BOOK CLUB!

APRIL

Sunday, April 3, 2022 @ 7:00 pm to 8:30 pm

Jonny Appleseed by Joshua Whitehead

“You're gonna need a rock and a whole lotta medicine" is a mantra that Jonny Appleseed, a young Two-Spirit/Indigiqueer, repeats to himself in this vivid and utterly compelling novel. Off the reserve and trying to find ways to live and love in the big city, Jonny becomes a cybersex worker who fetishizes himself in order to make a living. Self-ordained as an NDN glitter princess, Jonny has one week before he must return to the "rez," and his former life, to attend the funeral of his stepfather. The next seven days are like a fevered dream: stories of love, trauma, sex, kinship, ambition, and the heartbreaking recollection of his beloved kokum (grandmother). Jonny's world is a series of breakages, appendages, and linkages--and as he goes through the motions of preparing to return home, he learns how to put together the pieces of his life. Jonny Appleseed is a unique, shattering vision of Indigenous life, full of grit, glitter, and dreams." - Good Reads

Cover of Jonny Appleseed by Joshua Whitehead. BLack background, white text, read stylized image of a

MAY

Sunday, May 1, 2022 @ 7:00 pm to 8:30 pm

Rise to the Sun by Leah Johnson

"For more than a year, we were unable to safely spend time near others. Some of us forgot what it was like to hug one another or see our families and friends, and unfortunately, that’s still a reality for many of us. But Leah Johnson, bestselling author of You Should See Me in a Crown, imagined and wrote Rise to the Sun, her second novel, which is set at the Farmland Music and Arts Festival. Olivia, who just experienced a tragic breakup and is now an outcast at her school, flees to Farmland with her best friend to forget it all. Toni is one week away from college and reckoning with the loss of her musician-turned-roadie father, in hopes that the festival guides her like it used to guide her dad.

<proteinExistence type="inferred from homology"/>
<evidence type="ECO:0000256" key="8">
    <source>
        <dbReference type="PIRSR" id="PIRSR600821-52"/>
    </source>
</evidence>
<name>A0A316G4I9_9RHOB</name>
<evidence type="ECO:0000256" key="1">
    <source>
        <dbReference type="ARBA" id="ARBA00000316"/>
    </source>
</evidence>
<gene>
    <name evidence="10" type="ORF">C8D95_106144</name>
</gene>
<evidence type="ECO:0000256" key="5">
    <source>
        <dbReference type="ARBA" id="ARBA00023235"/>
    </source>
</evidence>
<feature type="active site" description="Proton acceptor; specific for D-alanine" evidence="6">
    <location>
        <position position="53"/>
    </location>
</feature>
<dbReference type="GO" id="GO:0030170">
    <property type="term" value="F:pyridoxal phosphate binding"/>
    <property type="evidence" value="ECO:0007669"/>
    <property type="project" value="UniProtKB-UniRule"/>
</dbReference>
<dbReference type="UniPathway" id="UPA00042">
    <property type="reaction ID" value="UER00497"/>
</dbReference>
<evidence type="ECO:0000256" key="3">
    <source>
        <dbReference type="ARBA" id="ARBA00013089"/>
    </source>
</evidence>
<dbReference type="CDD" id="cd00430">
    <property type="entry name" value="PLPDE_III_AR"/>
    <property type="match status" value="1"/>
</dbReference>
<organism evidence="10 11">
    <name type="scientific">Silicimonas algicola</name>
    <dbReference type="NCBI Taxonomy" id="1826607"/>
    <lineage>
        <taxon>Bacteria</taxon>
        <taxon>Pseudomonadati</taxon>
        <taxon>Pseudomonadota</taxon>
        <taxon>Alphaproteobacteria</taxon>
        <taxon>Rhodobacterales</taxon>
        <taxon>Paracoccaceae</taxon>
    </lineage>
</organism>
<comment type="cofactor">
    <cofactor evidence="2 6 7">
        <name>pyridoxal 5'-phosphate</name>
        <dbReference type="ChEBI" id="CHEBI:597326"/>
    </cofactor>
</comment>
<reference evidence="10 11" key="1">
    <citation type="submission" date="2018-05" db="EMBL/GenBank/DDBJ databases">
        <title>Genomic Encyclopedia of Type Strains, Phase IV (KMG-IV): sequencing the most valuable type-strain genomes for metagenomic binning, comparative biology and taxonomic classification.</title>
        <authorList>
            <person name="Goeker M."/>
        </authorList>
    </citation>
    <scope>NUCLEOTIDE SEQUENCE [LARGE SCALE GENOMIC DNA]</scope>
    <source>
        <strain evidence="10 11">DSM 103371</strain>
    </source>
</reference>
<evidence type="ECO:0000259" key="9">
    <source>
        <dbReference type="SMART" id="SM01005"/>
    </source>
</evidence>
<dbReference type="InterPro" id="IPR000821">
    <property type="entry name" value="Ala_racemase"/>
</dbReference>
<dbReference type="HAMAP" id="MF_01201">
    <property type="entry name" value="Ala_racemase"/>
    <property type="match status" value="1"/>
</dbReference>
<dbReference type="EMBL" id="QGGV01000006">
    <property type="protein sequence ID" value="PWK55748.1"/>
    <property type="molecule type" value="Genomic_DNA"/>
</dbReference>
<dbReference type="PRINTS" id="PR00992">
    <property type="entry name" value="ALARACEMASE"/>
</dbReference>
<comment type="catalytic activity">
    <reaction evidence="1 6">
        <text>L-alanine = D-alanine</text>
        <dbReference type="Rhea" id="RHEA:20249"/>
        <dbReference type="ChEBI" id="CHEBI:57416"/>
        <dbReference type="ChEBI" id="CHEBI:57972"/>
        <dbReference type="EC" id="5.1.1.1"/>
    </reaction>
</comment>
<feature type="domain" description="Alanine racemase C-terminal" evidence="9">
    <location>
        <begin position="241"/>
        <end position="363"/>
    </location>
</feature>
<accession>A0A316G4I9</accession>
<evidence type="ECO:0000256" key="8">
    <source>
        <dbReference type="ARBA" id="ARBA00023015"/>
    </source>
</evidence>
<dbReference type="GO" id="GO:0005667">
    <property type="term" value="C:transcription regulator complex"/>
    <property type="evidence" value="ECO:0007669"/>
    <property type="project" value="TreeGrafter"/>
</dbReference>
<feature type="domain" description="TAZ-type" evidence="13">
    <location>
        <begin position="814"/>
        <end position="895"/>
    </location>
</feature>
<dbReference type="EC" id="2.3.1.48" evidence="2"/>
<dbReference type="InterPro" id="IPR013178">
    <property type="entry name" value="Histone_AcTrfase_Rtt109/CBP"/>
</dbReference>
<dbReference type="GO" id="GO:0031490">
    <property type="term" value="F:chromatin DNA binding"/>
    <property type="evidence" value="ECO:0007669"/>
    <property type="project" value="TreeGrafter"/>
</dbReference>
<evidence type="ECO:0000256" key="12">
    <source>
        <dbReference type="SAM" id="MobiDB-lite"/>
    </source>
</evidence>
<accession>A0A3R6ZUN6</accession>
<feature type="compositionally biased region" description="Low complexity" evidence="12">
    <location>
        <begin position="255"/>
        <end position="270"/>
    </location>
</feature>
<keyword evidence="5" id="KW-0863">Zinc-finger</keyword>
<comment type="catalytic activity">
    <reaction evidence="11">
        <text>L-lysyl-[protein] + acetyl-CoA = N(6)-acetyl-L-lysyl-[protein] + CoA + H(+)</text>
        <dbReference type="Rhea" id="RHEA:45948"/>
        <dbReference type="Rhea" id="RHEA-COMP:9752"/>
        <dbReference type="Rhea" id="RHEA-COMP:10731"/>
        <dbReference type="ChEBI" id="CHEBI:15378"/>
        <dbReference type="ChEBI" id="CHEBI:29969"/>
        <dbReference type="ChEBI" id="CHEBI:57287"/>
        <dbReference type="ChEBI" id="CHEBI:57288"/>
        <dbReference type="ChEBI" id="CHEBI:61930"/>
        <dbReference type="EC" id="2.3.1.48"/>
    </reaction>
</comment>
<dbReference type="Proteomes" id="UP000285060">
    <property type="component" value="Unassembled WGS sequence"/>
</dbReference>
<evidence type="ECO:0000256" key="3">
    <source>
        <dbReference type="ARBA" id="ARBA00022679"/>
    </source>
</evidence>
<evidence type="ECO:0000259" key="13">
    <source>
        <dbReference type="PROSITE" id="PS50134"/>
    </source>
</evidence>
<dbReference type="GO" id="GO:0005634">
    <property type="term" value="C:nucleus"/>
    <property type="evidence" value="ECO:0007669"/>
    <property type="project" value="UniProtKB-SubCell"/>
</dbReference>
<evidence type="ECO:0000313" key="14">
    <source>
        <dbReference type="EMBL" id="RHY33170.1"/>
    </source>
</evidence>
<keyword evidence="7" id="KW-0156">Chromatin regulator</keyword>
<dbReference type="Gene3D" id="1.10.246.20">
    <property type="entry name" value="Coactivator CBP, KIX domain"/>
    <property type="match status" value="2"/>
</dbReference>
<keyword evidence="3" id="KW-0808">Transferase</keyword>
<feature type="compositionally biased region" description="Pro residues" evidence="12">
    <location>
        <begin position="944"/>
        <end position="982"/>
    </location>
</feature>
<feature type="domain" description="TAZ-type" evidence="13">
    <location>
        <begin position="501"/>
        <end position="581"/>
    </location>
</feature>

When circumstances force them to work together, they realize they need each other, and music, more than they thought. Rise to the Sun is about the different ways we grieve, the different ways we figure out how to be together, and the different paths we decide to take. It’s about forgiving ourselves for mistakes, shedding the idea of perfection, and finding love in spite of (or because of). The novel does what Johnson does best—exploring the ways all relationships (familial, romantic, platonic) shape us and our decisions.

"We have a real issue as readers, as humans, of holding Black girls who become Black women to impossible standards of perfection. We’re supposed to be workhorses, beasts of burdens, saviors, superheroes, and we’re supposed to do it all without ever misstepping, misspeaking, hurting other people, or harming ourselves. That’s impossible and it’s unrealistic, but past that, it’s unfair. I wanted the messy Black girl, the foolish Black girl, the reckless Black girl, to have an image of what this could look like. Yeah, you’ve made some mistakes. Yeah, you are heartbroken, but there’s a way to heal from that, and there’s a way to find love on the other side of that.”

-Leah Johnson @ Bitch Magazine

Cover of Rise to the Sun by Leah Johnson. Red background, white text and to young black women.

PAST BOOKS

 

Sunday, March 6, 2022 (postponed)

In the Dream House by Carmen Maria Machado

 
February 6, 2022
Exile and Pride: Disability, Queerness, and Liberation
by Eli Clare

January 2, 2022

Sissy by Jacob Tobia

December 5, 2021

Leaving Isn't the Hardest Thing by Lauren Hough